“We have a lot of people that never considered running for office before that now feel compelled to step up and try to make a difference in their communities because of this assault on our future,” she told Ars.
More than 3,000 people have reached out to the organization since January. Most of those people are left-leaning and about half of them are women. 314 Action has not officially endorsed any candidates yet, but it’s currently only supporting Democrats because the organization considers the Republican party anti-science, especially on issues like climate change. The training sessions, however, are open to people from all political parties.
Scientists who don’t align with the Democratic party are still interested in change, too. Michael Eisen, who teaches classes on genetics, genomics, and development at UC Berkeley, plans to run for a Senate seat currently held by Dianne Feinstein in 2018. He told Ars he wants to run as an Independent.
“It makes the path a little bit more difficult,” he says. “But if I win, I’ll be far more effective.” Parties compel politicians to “vote against what is rational,” he adds.
Like other scientists, Eisen believes that putting more people in office who are curious and use lots of data to solve problems would benefit the country. This doesn’t just apply to those in STEM fields—he also thinks that government needs more people who are ranchers or farmers, as they also use data to make important decisions.
The idea that science and politics shouldn’t mix is outdated, says Eisen. And, he says, many scientists don’t want to give up their careers. But Eisen wants to inspire other scientists who want to run for office in the future.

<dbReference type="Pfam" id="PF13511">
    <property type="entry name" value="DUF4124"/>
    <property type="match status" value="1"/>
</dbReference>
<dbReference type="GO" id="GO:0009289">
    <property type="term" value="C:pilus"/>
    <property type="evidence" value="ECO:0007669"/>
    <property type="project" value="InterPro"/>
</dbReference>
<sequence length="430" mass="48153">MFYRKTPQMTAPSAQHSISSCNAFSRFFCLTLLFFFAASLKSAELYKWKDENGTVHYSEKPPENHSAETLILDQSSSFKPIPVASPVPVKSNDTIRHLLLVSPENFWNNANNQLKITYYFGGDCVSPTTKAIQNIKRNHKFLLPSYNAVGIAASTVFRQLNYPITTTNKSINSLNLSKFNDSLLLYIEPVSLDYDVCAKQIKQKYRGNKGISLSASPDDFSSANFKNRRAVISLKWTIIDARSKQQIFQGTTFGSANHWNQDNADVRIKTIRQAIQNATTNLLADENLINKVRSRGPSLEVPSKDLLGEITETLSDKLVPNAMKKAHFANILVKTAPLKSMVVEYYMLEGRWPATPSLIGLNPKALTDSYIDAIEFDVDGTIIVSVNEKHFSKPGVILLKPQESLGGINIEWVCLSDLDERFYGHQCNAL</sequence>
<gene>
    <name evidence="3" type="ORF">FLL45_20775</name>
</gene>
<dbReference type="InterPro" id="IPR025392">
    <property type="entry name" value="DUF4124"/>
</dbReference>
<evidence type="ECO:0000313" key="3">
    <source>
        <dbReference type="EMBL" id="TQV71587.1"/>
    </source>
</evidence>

“There are not a lot of role models for scientists interested in politics,” he says. “I hope I can help to change it.”
Jacquelyn Gill, a paleoecologist at University of Maine’s Climate Change Institute, considered running for Congress, but she has decided not to run at this time.
An initial volley
With the election for California’s 34th district coming up on Tuesday, Van Houten will likely be the first candidate from a STEM field since Trump took office. (Notably, a runoff senate election in December in Louisiana included several candidates who expressed unfounded doubt that humans were a primary cause of climate change.) If voters want more people in Washington from other backgrounds, this is the first test, although the turnout for local elections is usually dismal. An election in March in L.A. County drew just 11.45% of voters.
But Van Houten is optimistic. She recruited several engineers to work on her campaign, and the team pores over data every night. They use that data to target Van Houten’s message and interact with people in the community. Her campaign is focused on holding officials accountable, and her priorities include immigration, LGBTQ rights, the environment, and education.
Van Houten has kept her job at JPL, although she will quit if she ultimately wins the general election. She thinks that her skills as an engineer and her work at JPL will easily apply to Congress. In many ways, she says, designing system requirements for a space mission is similar to crafting a law.
Another one of Van Houten’s selling points to left-leaning voters in Los Angeles is that she’s against Trump’s policies and the anti-science rhetoric coming out of Washington. “The most effective way to fight back against a Trump administration and a GOP-controlled government is to send somebody who is the complete opposite of Trump to Washington,” she says.
Whether or not she is successful, Trump’s policies will likely continue to inspire more people from STEM fields to run for office, and perhaps more women and people from underrepresented communities.
This article and images was originally posted on Ars Technica http://ift.tt/2oNnpWp
By TIFFANY KELLY